US 20070209330 A1
In accordance with the principles of the present invention, an ice-bagging apparatus and method are provided. The apparatus comprises an ice maker for making ice and hopper for receiving the ice from the ice maker. The apparatus further includes a drawer system, operatively associated with the hopper, for measuring the ice and delivering of the ice. The drawer system includes top door and drawer. A bag delivery mechanism for placing the ice in a bag is also included, with the bag delivery mechanism including a bag supply mechanism, a blower engaged to open the mouth of the bag to receive the product, and a sealer that seals the open mouth of the bag once the bag is filled with the ice. A control device is included that manages and monitors the drawer and bag delivery mechanism and allows transmission of the collected data to the Internet.
1. A novel enhanced process for preparing ice for retail consumption, comprising the steps of:
providing a predetermined amount of ice in appropriately sized aliquots for further processing;
channeling the ice into a hopper assembly; feeding a bag member into a kicker assembly;
opening the bag member with volumetric expansion techniques;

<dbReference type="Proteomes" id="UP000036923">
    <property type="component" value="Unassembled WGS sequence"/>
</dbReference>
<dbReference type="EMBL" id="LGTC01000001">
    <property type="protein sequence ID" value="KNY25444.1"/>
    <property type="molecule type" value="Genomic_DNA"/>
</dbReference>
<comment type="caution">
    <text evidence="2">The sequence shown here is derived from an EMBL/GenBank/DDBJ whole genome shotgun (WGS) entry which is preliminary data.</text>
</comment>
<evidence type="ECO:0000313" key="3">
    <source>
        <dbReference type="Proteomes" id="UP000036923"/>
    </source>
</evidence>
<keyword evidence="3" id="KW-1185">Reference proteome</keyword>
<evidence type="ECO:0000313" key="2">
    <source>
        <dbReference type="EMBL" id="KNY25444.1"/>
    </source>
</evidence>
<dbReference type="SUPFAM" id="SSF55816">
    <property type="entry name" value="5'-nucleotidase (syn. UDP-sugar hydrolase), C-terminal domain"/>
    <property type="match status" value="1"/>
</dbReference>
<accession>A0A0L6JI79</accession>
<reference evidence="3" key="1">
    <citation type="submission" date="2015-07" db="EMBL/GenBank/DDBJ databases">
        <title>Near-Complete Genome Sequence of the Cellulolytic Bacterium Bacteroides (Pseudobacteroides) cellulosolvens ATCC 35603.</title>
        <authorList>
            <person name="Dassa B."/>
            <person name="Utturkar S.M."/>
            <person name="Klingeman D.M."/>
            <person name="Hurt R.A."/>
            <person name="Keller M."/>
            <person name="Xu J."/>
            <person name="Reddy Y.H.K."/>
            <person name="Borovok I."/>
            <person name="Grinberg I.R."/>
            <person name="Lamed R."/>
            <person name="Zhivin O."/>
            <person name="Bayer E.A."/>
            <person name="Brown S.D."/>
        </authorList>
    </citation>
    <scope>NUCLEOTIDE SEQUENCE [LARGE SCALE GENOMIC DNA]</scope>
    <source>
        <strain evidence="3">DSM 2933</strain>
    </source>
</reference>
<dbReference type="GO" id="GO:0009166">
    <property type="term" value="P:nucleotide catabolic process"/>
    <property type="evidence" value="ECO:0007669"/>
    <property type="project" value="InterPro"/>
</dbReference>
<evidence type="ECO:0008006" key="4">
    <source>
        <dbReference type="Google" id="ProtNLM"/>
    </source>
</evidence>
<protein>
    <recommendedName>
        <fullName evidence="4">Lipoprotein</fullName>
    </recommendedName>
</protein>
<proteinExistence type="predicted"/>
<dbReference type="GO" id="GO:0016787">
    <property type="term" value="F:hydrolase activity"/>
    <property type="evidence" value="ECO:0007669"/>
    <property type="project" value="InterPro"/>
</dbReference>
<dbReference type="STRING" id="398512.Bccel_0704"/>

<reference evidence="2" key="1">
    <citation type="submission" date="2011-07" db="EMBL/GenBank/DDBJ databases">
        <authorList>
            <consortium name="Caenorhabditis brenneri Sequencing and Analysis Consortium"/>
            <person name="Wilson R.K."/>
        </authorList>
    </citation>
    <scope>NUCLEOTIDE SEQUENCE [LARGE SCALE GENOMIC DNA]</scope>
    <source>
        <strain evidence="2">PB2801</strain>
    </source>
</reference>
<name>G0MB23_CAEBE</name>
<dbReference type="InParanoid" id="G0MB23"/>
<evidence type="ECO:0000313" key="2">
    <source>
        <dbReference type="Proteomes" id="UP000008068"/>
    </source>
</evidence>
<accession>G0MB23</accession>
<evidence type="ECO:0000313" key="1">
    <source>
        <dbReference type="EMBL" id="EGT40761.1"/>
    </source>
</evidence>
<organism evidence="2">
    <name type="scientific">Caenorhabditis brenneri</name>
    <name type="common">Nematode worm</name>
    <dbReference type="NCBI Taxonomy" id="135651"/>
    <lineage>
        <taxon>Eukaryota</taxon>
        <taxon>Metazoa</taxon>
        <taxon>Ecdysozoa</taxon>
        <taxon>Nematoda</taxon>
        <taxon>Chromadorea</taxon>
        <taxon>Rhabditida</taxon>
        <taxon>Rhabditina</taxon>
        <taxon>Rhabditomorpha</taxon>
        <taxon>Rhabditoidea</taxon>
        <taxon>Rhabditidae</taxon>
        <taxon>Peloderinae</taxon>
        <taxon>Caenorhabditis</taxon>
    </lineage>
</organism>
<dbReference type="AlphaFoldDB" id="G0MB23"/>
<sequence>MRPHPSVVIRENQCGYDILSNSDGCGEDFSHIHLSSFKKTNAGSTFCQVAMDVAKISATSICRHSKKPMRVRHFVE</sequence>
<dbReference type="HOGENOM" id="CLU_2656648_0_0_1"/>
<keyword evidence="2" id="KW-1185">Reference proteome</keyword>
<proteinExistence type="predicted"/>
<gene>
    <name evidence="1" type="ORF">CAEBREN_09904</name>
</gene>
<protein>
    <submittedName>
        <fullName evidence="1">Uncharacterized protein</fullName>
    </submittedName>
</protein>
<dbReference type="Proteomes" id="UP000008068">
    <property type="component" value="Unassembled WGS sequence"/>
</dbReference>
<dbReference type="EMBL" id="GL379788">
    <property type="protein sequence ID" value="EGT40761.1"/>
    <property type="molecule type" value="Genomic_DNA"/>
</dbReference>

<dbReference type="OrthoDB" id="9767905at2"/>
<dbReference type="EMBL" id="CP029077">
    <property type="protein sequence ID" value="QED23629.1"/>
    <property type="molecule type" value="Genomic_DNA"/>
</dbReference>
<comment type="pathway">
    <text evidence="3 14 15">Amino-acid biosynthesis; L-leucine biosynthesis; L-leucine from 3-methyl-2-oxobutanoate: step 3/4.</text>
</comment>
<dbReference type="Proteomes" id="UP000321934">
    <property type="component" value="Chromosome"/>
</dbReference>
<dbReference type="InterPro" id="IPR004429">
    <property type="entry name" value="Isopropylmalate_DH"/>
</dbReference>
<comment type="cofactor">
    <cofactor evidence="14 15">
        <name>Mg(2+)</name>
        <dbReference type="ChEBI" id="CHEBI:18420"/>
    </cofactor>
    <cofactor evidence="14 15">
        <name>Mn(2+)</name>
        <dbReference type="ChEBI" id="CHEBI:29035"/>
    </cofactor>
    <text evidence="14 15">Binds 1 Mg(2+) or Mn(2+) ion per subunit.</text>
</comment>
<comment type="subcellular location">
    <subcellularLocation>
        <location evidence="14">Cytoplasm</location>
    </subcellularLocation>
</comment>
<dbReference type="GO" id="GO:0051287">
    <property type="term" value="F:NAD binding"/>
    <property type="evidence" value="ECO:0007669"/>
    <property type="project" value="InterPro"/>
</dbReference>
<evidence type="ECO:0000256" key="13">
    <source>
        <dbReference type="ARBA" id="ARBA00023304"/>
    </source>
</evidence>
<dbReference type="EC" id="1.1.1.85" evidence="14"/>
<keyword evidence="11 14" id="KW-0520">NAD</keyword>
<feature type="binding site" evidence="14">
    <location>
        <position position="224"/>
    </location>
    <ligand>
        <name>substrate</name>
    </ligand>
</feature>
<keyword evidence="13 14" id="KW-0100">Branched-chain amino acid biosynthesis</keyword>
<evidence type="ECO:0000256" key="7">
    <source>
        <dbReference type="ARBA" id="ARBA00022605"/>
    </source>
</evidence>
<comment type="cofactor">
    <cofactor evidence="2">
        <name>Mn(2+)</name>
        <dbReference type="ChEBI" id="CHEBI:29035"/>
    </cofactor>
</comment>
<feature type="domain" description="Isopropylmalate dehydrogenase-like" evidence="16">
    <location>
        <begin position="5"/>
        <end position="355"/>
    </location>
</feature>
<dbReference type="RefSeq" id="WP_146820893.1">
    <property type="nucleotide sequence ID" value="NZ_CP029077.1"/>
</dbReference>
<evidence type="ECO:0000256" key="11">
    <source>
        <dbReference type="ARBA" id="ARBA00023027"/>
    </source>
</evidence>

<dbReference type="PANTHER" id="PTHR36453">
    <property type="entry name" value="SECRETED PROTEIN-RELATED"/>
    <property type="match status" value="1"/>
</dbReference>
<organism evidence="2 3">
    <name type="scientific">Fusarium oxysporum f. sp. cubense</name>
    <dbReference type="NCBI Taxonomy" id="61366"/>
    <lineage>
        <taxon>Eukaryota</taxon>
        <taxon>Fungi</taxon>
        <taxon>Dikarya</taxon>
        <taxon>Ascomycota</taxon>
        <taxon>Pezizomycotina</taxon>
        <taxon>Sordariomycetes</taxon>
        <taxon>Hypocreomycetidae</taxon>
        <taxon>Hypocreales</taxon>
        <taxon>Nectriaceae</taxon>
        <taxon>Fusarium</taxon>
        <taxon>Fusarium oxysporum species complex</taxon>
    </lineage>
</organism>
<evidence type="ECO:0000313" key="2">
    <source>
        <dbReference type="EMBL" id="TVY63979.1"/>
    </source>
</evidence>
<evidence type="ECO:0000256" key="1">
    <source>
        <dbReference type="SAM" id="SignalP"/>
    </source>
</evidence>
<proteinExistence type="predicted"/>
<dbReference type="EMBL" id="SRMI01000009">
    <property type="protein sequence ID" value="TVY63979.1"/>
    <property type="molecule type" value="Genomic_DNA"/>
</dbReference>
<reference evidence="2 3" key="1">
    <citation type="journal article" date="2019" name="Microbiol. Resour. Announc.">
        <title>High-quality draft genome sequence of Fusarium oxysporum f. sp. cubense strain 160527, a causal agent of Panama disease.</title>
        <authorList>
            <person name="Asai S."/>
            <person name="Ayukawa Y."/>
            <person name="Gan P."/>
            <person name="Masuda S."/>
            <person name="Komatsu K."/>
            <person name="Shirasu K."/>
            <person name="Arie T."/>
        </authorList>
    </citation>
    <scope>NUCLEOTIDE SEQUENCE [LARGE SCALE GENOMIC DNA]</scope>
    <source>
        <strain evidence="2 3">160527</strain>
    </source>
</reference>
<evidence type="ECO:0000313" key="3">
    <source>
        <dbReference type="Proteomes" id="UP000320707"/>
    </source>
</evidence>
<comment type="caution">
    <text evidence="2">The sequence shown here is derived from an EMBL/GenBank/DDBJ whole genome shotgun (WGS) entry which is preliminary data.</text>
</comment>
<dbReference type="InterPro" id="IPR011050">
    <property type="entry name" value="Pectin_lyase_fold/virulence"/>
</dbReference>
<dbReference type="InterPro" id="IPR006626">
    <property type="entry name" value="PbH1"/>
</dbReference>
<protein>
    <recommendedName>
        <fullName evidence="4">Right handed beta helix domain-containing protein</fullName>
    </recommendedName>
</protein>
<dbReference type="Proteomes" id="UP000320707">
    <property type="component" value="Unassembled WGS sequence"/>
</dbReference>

aligning the opened bag member with an ice chute;
closing a top door;
moving a drawer up a ramp and dropping ice into an open ice bag;
returning a drawer to a first position;
opening a top door;
sealing a resulting ice bag; and
rotating the resultant bag.
2. The process of
placing laser-based sensors for reading processor status at various stages;
placing sensors to read signal codes on bays rolled by bag suppliers, and integrating the data;
reading sensors with control processors;
storing information obtained within the control unit processor;
transmitting information to an Internet accessible web-site; and
monitoring and maintaining resulting data.
3. A product by the process of
4. A product by the process of
5. A kit by the process of
The present invention relates to an ice bagging apparatus. More specifically, but not by way of limitation, the present invention relates to an ice bagging apparatus, method of using the apparatus, and the process of remotely monitoring the apparatus from a remote location.
The production of ice for consumer consumption is a major industry. Consumers require ice for drinks, ice chests, refrigeration, etc. Typical ice production requires the use of an ice maker that disposes ice into a storage bin. The ice is then bagged by hand. The bags of ice are then stacked into a freezer. The bags can then be retrieved from the freezer by users.
In the retail business, many times the bags of ice are delivered to the store site. A freezer, located at the retail business, will store the bags of ice. Hence, these prior art devices require that the ice maker and the dispenser (freezer) be separate. The separation of the ice maker and freezer leads to many problems, including but not limited to transportation, inadequate inventory, time delivery problems, wet slippery floors, etc.